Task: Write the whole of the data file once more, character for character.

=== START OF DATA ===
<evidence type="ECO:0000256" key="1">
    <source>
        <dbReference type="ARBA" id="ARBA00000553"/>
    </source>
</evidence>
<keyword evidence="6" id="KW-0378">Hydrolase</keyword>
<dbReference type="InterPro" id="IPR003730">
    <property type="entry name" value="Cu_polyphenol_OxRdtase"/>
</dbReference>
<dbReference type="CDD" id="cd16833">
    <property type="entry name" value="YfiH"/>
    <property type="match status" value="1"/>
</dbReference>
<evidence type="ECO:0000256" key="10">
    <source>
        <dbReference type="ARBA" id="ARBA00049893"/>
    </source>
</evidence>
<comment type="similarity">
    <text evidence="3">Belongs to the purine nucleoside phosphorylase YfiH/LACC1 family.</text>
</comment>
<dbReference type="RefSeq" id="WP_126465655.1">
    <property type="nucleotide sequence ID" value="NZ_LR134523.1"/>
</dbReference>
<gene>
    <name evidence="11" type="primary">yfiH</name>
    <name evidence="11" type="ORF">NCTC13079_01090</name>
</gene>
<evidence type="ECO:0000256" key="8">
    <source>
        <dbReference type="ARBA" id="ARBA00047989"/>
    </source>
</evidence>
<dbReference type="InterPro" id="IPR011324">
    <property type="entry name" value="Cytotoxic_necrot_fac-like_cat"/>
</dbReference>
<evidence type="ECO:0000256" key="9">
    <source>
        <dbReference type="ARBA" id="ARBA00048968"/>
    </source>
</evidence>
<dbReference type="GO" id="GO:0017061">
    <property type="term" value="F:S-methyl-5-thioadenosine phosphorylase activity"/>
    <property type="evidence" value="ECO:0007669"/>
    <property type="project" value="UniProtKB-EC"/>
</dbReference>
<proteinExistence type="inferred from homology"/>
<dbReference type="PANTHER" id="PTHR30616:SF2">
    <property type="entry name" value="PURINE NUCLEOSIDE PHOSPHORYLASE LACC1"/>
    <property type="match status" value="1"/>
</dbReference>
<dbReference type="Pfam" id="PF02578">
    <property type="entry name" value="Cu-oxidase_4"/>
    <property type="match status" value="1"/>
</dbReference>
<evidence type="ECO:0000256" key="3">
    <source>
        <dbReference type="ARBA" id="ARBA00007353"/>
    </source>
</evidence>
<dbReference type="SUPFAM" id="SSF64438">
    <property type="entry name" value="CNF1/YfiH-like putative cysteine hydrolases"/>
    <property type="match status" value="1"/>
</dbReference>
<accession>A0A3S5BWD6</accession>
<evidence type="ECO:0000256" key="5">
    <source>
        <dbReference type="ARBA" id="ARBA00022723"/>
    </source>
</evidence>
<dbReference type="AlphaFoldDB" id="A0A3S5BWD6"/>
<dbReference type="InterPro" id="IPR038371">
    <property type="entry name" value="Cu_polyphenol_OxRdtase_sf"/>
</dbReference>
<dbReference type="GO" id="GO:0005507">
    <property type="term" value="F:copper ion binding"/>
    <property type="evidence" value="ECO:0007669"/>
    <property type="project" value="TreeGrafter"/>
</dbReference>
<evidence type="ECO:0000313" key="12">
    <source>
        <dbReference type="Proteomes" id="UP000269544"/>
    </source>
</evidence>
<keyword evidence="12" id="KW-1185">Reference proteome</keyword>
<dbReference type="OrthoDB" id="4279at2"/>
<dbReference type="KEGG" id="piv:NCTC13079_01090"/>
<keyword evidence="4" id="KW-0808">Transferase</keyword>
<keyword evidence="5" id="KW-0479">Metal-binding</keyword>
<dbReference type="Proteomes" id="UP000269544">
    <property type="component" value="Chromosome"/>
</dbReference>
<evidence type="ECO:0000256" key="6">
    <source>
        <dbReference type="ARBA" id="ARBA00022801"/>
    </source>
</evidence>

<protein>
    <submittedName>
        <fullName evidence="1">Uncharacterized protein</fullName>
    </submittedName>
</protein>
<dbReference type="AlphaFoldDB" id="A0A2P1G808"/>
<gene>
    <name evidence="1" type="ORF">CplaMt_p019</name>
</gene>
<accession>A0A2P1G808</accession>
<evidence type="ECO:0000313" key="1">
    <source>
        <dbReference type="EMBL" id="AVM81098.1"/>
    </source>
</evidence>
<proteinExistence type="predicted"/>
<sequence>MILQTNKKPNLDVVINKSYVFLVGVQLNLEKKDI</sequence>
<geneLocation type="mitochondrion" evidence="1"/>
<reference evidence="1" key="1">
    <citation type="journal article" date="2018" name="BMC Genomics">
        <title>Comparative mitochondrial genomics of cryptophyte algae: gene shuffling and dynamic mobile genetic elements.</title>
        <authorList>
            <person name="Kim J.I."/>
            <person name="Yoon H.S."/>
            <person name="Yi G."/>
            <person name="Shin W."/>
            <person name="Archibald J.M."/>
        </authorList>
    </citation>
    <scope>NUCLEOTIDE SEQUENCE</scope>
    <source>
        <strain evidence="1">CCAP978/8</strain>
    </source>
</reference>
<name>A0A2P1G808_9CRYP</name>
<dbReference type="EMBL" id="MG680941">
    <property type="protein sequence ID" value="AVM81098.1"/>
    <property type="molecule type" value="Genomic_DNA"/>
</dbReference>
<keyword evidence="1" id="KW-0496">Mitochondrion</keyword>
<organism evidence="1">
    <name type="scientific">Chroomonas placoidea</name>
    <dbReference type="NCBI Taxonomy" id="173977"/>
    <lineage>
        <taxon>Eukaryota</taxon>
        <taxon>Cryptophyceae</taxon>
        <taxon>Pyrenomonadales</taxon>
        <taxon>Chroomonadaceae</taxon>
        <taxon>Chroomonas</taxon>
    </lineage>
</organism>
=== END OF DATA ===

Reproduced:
<evidence type="ECO:0000256" key="1">
    <source>
        <dbReference type="ARBA" id="ARBA00000553"/>
    </source>
</evidence>
<keyword evidence="6" id="KW-0378">Hydrolase</keyword>
<dbReference type="InterPro" id="IPR003730">
    <property type="entry name" value="Cu_polyphenol_OxRdtase"/>
</dbReference>
<dbReference type="CDD" id="cd16833">
    <property type="entry name" value="YfiH"/>
    <property type="match status" value="1"/>
</dbReference>
<evidence type="ECO:0000256" key="10">
    <source>
        <dbReference type="ARBA" id="ARBA00049893"/>
    </source>
</evidence>
<comment type="similarity">
    <text evidence="3">Belongs to the purine nucleoside phosphorylase YfiH/LACC1 family.</text>
</comment>
<dbReference type="RefSeq" id="WP_126465655.1">
    <property type="nucleotide sequence ID" value="NZ_LR134523.1"/>
</dbReference>
<gene>
    <name evidence="11" type="primary">yfiH</name>
    <name evidence="11" type="ORF">NCTC13079_01090</name>
</gene>
<evidence type="ECO:0000256" key="8">
    <source>
        <dbReference type="ARBA" id="ARBA00047989"/>
    </source>
</evidence>
<dbReference type="InterPro" id="IPR011324">
    <property type="entry name" value="Cytotoxic_necrot_fac-like_cat"/>
</dbReference>
<evidence type="ECO:0000256" key="9">
    <source>
        <dbReference type="ARBA" id="ARBA00048968"/>
    </source>
</evidence>
<dbReference type="GO" id="GO:0017061">
    <property type="term" value="F:S-methyl-5-thioadenosine phosphorylase activity"/>
    <property type="evidence" value="ECO:0007669"/>
    <property type="project" value="UniProtKB-EC"/>
</dbReference>
<proteinExistence type="inferred from homology"/>
<dbReference type="PANTHER" id="PTHR30616:SF2">
    <property type="entry name" value="PURINE NUCLEOSIDE PHOSPHORYLASE LACC1"/>
    <property type="match status" value="1"/>
</dbReference>
<dbReference type="Pfam" id="PF02578">
    <property type="entry name" value="Cu-oxidase_4"/>
    <property type="match status" value="1"/>
</dbReference>
<evidence type="ECO:0000256" key="3">
    <source>
        <dbReference type="ARBA" id="ARBA00007353"/>
    </source>
</evidence>
<dbReference type="SUPFAM" id="SSF64438">
    <property type="entry name" value="CNF1/YfiH-like putative cysteine hydrolases"/>
    <property type="match status" value="1"/>
</dbReference>
<accession>A0A3S5BWD6</accession>
<evidence type="ECO:0000256" key="5">
    <source>
        <dbReference type="ARBA" id="ARBA00022723"/>
    </source>
</evidence>
<dbReference type="AlphaFoldDB" id="A0A3S5BWD6"/>
<dbReference type="InterPro" id="IPR038371">
    <property type="entry name" value="Cu_polyphenol_OxRdtase_sf"/>
</dbReference>
<dbReference type="GO" id="GO:0005507">
    <property type="term" value="F:copper ion binding"/>
    <property type="evidence" value="ECO:0007669"/>
    <property type="project" value="TreeGrafter"/>
</dbReference>
<evidence type="ECO:0000313" key="12">
    <source>
        <dbReference type="Proteomes" id="UP000269544"/>
    </source>
</evidence>
<keyword evidence="12" id="KW-1185">Reference proteome</keyword>
<dbReference type="OrthoDB" id="4279at2"/>
<dbReference type="KEGG" id="piv:NCTC13079_01090"/>
<keyword evidence="4" id="KW-0808">Transferase</keyword>
<keyword evidence="5" id="KW-0479">Metal-binding</keyword>
<dbReference type="Proteomes" id="UP000269544">
    <property type="component" value="Chromosome"/>
</dbReference>
<evidence type="ECO:0000256" key="6">
    <source>
        <dbReference type="ARBA" id="ARBA00022801"/>
    </source>
</evidence>

<protein>
    <submittedName>
        <fullName evidence="1">Uncharacterized protein</fullName>
    </submittedName>
</protein>
<dbReference type="AlphaFoldDB" id="A0A2P1G808"/>
<gene>
    <name evidence="1" type="ORF">CplaMt_p019</name>
</gene>
<accession>A0A2P1G808</accession>
<evidence type="ECO:0000313" key="1">
    <source>
        <dbReference type="EMBL" id="AVM81098.1"/>
    </source>
</evidence>
<proteinExistence type="predicted"/>
<sequence>MILQTNKKPNLDVVINKSYVFLVGVQLNLEKKDI</sequence>
<geneLocation type="mitochondrion" evidence="1"/>
<reference evidence="1" key="1">
    <citation type="journal article" date="2018" name="BMC Genomics">
        <title>Comparative mitochondrial genomics of cryptophyte algae: gene shuffling and dynamic mobile genetic elements.</title>
        <authorList>
            <person name="Kim J.I."/>
            <person name="Yoon H.S."/>
            <person name="Yi G."/>
            <person name="Shin W."/>
            <person name="Archibald J.M."/>
        </authorList>
    </citation>
    <scope>NUCLEOTIDE SEQUENCE</scope>
    <source>
        <strain evidence="1">CCAP978/8</strain>
    </source>
</reference>
<name>A0A2P1G808_9CRYP</name>
<dbReference type="EMBL" id="MG680941">
    <property type="protein sequence ID" value="AVM81098.1"/>
    <property type="molecule type" value="Genomic_DNA"/>
</dbReference>
<keyword evidence="1" id="KW-0496">Mitochondrion</keyword>
<organism evidence="1">
    <name type="scientific">Chroomonas placoidea</name>
    <dbReference type="NCBI Taxonomy" id="173977"/>
    <lineage>
        <taxon>Eukaryota</taxon>
        <taxon>Cryptophyceae</taxon>
        <taxon>Pyrenomonadales</taxon>
        <taxon>Chroomonadaceae</taxon>
        <taxon>Chroomonas</taxon>
    </lineage>
</organism>